We have all had bad landlords. Some raise rent without notice. Others even pursue unfair evictions. Many don’t respond to repair requests.  Tenants can feel powerless. Fortunately, tenants have recourse, especially to force repairs—they can pursue a legal claim against their landlord.

Minnesota law provides strong habitability protection for tenants. Specifically, under Minnesota statute, a tenant has the following non-waivable and non-modifiable rights:

  • To live in a home that is fit for the use intended by the landlord and tenant
  • To live in a home that is in reasonable repair
  • To live in a home that is maintained in compliance with applicable codes
  • To live in a home that is reasonably energy efficient

If a landlord’s property does not meet the habitability requirements, then all or part of a tenant’s rent is not owed. However, withholding rent is risky and can result in the filing of an eviction action. There are less risky legal options a tenant may use to resolve repair problems. The three most basic are listed below:

Tenant Initiated Legal Actions to Force Repairs

ETRA – Emergency Tenant Remedies Action

  • For: Provides relief for loss of essential services or facilities like heat or water
  • How: A tenant needs to give notice at least 24 hours before filing an ETRA. If 24 hours passes without remedy of the emergency, a tenant can go to court to file a petition
  • Relief: Retroactive rent abatement based on impaired use and enjoyment (discretionary), fines, attorney fees, and/or consequential damages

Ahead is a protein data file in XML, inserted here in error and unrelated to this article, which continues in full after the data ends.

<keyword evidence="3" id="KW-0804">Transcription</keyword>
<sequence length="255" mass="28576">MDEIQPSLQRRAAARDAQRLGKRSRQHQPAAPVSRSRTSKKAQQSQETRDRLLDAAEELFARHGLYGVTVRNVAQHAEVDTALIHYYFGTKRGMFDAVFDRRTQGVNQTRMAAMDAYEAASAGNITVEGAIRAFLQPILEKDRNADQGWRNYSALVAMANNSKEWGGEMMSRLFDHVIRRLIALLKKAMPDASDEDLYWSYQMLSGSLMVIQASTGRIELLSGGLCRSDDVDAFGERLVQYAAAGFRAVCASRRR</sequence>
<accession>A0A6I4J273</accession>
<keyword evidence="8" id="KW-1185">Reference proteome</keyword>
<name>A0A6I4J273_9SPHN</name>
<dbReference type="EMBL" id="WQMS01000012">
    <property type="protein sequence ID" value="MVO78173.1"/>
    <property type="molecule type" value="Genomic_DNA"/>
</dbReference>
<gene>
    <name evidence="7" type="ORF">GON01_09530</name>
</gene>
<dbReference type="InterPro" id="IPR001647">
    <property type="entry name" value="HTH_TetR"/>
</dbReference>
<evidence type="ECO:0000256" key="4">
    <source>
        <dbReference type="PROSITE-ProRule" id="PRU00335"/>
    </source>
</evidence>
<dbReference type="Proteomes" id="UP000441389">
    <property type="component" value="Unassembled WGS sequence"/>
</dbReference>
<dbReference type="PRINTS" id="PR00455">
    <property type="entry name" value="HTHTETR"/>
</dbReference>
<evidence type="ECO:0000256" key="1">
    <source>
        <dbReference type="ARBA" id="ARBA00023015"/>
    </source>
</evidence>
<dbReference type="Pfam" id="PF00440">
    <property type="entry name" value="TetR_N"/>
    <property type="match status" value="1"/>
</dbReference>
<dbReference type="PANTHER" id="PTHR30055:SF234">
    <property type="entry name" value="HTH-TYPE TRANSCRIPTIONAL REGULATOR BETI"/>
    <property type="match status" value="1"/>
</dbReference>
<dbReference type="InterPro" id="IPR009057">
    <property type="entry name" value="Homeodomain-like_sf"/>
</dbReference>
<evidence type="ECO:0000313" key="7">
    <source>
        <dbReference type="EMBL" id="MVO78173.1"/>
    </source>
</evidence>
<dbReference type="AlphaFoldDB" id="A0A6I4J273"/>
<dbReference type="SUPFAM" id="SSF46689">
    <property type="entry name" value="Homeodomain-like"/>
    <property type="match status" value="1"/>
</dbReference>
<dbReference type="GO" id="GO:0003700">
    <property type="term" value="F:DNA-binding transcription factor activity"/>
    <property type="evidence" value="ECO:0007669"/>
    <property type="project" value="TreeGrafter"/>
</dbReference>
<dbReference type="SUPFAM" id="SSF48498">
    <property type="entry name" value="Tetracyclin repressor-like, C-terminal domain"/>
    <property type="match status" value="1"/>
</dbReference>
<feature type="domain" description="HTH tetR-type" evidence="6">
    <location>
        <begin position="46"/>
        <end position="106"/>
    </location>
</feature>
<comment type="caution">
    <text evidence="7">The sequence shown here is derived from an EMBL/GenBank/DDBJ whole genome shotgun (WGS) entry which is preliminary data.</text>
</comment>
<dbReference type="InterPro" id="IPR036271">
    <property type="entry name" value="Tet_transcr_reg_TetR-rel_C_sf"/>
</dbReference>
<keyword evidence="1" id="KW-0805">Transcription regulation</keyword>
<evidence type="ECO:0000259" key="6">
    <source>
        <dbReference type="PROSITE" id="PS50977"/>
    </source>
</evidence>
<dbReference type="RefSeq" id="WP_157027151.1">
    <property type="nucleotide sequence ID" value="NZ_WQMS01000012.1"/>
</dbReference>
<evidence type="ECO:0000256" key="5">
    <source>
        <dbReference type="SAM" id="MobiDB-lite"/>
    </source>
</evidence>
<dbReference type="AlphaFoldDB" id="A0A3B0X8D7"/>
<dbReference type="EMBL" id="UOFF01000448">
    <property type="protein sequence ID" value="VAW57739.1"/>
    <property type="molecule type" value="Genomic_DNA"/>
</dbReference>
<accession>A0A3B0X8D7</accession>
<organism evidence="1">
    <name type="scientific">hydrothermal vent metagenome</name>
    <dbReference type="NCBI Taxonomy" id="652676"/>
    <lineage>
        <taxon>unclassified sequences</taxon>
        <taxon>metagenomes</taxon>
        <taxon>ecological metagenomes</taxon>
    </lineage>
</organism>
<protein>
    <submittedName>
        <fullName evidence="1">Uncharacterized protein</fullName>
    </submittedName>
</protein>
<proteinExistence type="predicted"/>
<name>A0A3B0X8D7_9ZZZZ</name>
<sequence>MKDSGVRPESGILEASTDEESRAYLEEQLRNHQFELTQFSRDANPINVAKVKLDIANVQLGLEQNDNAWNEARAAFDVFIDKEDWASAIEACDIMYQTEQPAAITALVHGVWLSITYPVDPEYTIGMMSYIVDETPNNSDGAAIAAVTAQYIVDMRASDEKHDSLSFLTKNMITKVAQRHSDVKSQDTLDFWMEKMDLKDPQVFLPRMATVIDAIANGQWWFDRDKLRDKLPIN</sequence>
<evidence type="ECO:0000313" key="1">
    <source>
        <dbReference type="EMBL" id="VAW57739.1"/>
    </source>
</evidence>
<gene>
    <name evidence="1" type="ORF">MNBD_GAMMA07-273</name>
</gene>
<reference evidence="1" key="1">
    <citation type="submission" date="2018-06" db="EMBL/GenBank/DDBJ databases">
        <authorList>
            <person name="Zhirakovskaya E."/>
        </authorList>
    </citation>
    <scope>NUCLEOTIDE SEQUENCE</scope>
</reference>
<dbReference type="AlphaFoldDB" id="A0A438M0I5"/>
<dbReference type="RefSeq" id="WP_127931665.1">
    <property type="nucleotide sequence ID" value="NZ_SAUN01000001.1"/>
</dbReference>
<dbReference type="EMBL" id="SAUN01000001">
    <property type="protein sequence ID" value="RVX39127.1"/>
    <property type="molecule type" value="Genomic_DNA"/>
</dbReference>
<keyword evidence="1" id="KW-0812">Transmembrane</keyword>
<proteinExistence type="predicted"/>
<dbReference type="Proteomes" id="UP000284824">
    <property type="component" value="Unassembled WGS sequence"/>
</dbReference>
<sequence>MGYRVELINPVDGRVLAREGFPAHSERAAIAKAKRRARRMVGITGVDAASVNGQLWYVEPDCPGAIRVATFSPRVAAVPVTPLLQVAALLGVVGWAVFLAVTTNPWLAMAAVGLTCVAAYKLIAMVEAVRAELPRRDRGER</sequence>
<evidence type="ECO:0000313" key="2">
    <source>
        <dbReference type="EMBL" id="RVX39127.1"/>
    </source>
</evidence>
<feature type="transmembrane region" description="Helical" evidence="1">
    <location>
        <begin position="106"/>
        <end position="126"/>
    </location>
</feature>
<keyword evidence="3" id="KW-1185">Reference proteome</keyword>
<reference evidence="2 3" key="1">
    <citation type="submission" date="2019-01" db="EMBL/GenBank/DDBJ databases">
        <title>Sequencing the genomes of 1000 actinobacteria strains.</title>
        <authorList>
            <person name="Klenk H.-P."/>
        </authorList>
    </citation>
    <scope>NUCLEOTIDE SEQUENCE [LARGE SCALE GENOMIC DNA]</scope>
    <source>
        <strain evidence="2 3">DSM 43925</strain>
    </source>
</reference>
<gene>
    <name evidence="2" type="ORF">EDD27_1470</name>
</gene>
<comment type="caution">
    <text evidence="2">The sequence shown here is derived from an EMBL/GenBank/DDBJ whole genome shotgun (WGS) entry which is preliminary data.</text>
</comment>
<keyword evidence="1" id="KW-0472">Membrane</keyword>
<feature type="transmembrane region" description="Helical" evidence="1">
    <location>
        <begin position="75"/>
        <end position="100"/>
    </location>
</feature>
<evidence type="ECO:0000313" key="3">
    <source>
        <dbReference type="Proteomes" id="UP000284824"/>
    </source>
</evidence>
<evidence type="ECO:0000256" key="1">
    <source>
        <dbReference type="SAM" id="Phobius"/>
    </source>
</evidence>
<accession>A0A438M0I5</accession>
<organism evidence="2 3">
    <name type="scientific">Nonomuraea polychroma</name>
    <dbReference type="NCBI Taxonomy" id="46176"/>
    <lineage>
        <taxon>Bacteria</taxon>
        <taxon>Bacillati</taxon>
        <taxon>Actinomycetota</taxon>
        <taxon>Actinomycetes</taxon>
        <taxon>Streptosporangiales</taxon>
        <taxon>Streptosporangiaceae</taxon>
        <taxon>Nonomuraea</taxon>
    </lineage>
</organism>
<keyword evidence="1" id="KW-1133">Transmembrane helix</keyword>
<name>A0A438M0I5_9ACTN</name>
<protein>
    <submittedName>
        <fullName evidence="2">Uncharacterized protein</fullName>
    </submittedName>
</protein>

Rent Escrow Action

  • For: Court action where tenant seeks court order for landlord to make repairs and obtain relief for non-emergency violations of Minn. Stat. § 504B.161
  • How: Tenant must pay to court unpaid rent at time of filing and any rent that accrues
  • Relief: Order for repairs, retroactive rent abatement, prospective rent abatement, fines, attorney fees, and/or other relief as court deems proper

Tenant Remedies Action

  • For: A residential tenant living in building where a housing violation exists, housing related organization with permission of tenant living in building or located in an area where unoccupied building is located, the state, county, or local department or authority
  • How: Must file complaint and file with court
  • Relief: Retroactive rent abatement based on impaired use and enjoyment (discretionary), fines, attorney fees and costs, and/or consequential damages